A young woman is admitted to the psych ward of a large city hospital, claiming she is a witch and has the evil eye. She also claims she is being punished for this and wants to be baptized. Oh, and she says she died; while she was in the afterlife state she traveled across time and continents and is now caught up between two great world powers who want to make use of her knowledge. While watching a lightning storm, she has visions of great holy men and receives the revelation that she is to join them and lead a new religious era. She will be the new Virgin Mother and queen; but this is to be kept secret. Her city, she says, is about to become a new hell; but a new city will drop from the sky, from spaceships, bringing a whole new order into the world. People will then have wisdom enough to live together in peace.
Psychotic episode. Stark, raving mad. Oh, weird. Fruitcake.
Well, yes and no. Certainly a riot of archetypes.
As it happened, that young woman’s narrative extended over a long enough period of time for her to be considered psychotic and needing care. Had it occurred all at once, it might have been considered one walloping near-death experience, the kind that gets its teller on television and writing bestsellers that wide-eyed buyers interpret as literal prophecy of a real-world future. She might have started a whole new religion. She might have had to figure some kind of meaning out all by herself.
Fortunately, she came under the care of a remarkable psychiatrist, the late John Weir Perry, who recognized in her images a familiar, repetitive pattern. The pattern involves themes of death and birth, world destruction and creation, clashes of political or religious or even cosmic powers, sacred marriages and messianic callings, and programs of reform. Why, it sounds somewhat familiar.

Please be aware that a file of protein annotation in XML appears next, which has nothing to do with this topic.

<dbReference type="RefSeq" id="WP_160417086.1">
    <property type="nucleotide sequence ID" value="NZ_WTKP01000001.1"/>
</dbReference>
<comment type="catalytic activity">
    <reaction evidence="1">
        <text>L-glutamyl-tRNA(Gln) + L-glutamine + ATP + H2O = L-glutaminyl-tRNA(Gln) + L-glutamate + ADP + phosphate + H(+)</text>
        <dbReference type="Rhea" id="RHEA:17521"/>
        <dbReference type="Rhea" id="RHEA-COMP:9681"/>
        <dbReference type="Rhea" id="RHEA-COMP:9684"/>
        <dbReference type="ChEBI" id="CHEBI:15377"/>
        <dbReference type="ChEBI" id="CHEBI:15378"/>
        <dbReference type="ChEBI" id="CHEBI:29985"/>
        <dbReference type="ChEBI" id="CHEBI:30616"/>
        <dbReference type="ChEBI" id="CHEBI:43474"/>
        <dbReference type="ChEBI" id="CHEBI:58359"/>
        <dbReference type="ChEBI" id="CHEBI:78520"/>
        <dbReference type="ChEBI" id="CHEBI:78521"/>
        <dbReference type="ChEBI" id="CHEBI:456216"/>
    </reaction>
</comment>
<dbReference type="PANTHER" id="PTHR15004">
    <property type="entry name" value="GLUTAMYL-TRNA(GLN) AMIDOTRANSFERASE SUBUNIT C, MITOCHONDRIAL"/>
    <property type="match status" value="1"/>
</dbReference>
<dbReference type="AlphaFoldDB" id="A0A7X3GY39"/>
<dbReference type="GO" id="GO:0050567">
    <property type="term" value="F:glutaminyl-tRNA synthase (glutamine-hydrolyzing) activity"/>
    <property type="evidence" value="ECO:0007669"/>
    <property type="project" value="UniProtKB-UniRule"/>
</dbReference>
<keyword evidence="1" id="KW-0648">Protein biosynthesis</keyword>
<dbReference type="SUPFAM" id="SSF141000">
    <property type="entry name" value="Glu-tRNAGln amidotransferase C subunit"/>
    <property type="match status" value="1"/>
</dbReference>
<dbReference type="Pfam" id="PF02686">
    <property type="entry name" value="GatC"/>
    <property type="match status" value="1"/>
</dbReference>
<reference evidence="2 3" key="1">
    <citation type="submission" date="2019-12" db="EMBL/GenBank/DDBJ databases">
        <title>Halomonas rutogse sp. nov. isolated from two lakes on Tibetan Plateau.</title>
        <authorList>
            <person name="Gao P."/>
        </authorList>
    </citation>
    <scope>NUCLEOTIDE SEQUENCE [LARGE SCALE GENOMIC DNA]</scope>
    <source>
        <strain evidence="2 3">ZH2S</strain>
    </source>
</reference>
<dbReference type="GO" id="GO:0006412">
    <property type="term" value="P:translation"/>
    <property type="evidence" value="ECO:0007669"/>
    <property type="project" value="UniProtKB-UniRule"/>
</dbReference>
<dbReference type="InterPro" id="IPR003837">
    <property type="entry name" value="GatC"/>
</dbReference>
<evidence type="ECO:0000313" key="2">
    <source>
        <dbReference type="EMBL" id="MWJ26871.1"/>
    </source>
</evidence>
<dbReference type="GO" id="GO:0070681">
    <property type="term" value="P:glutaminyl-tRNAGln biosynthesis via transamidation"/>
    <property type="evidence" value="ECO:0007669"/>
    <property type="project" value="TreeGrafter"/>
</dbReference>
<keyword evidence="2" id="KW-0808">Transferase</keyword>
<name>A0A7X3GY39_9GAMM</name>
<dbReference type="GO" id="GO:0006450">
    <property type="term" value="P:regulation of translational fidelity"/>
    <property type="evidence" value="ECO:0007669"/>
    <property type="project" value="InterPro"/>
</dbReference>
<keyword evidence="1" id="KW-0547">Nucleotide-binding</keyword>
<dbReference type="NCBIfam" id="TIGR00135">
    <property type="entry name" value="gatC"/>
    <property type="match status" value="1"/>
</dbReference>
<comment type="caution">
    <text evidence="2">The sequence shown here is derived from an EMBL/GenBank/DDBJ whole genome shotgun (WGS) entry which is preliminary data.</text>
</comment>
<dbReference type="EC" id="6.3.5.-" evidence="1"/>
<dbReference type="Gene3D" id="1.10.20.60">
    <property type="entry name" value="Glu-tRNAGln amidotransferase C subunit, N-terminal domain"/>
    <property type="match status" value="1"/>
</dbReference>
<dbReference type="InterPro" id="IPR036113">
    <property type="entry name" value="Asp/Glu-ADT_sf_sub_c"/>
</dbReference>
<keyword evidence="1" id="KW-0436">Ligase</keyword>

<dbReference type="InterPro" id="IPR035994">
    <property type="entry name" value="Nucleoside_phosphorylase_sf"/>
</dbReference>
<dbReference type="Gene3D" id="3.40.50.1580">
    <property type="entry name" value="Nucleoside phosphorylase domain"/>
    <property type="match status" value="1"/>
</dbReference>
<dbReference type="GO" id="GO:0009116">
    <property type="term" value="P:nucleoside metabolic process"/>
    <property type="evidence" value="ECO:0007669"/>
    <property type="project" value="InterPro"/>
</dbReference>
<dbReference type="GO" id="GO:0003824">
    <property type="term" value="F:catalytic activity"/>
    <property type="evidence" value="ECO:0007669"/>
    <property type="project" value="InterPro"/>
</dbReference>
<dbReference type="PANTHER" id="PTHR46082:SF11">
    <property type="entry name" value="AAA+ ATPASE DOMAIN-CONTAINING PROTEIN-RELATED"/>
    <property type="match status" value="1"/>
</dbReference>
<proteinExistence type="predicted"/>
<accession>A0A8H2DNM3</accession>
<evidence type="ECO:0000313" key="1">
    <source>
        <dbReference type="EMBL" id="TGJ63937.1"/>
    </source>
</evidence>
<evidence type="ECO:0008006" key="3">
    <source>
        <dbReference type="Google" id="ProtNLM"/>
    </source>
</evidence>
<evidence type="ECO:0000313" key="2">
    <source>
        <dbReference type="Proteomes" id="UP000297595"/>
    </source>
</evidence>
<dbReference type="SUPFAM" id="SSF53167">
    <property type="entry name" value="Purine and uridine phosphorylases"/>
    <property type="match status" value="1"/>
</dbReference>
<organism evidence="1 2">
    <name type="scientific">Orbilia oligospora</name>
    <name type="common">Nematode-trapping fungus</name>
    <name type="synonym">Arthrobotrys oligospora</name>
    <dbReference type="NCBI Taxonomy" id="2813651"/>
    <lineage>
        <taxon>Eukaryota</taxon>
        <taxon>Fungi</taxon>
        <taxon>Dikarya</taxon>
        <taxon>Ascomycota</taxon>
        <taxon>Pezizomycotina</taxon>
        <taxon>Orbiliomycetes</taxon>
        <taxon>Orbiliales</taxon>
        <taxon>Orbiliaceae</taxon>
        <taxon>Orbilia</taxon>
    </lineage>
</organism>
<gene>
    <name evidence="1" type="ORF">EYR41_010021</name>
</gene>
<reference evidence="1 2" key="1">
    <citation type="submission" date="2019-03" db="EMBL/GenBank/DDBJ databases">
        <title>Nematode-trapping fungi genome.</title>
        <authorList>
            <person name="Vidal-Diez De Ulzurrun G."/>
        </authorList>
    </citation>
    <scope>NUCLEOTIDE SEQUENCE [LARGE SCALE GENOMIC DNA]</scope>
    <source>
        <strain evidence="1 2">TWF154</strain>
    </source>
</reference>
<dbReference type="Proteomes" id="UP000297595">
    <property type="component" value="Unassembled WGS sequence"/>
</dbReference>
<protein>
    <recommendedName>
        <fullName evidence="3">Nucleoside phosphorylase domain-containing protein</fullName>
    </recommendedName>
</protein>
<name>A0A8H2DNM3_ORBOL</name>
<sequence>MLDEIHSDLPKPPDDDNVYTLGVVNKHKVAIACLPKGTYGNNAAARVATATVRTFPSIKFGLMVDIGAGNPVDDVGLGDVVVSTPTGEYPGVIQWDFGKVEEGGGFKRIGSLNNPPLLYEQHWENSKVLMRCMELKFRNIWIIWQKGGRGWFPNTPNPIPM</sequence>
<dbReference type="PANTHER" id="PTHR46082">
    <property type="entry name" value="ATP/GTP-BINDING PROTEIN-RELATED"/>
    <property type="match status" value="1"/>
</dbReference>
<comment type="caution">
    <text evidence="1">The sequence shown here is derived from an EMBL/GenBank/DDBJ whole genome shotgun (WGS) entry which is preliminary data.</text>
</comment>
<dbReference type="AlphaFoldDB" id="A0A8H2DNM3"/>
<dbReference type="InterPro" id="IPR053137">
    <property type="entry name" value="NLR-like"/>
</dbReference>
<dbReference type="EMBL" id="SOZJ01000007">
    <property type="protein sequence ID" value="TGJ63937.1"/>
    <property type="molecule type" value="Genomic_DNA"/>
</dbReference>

It is, wrote Perry, “The world…shifted from the consensual outer reality to this inner myth-styled reality that tends not to be validated in our culture…According to the psyche’s purposes, in order to break out of the security of solid consensus and convention, one must encounter the experience of dying or of having already died, which symbolizes a dissolution of the accustomed self.”
In some especially rich experiences, the second element is a vision of the death of the world. “One must encounter the death of the familiar self-image and the destruction of the world image to make room for the self regeneration of them both. Life cannot be repaired, it can only be re-created.”
…one must encounter the experience of dying or of having already died, which symbolizes a dissolution of the accustomed self.
What a remarkable gift to many troubled people it would be, if we could only get out the word that a distressing NDE, especially a hellish one, needs to be approached as neither an afterlife threat or punishment but as a mandate to take a new perspective of life and world. One’s previous life cannot be repaired, it can only be re-created.
John Weir Perry, Trials of the Visionary Mind, Spiritual Emergency and the Renewal Process. Google Books.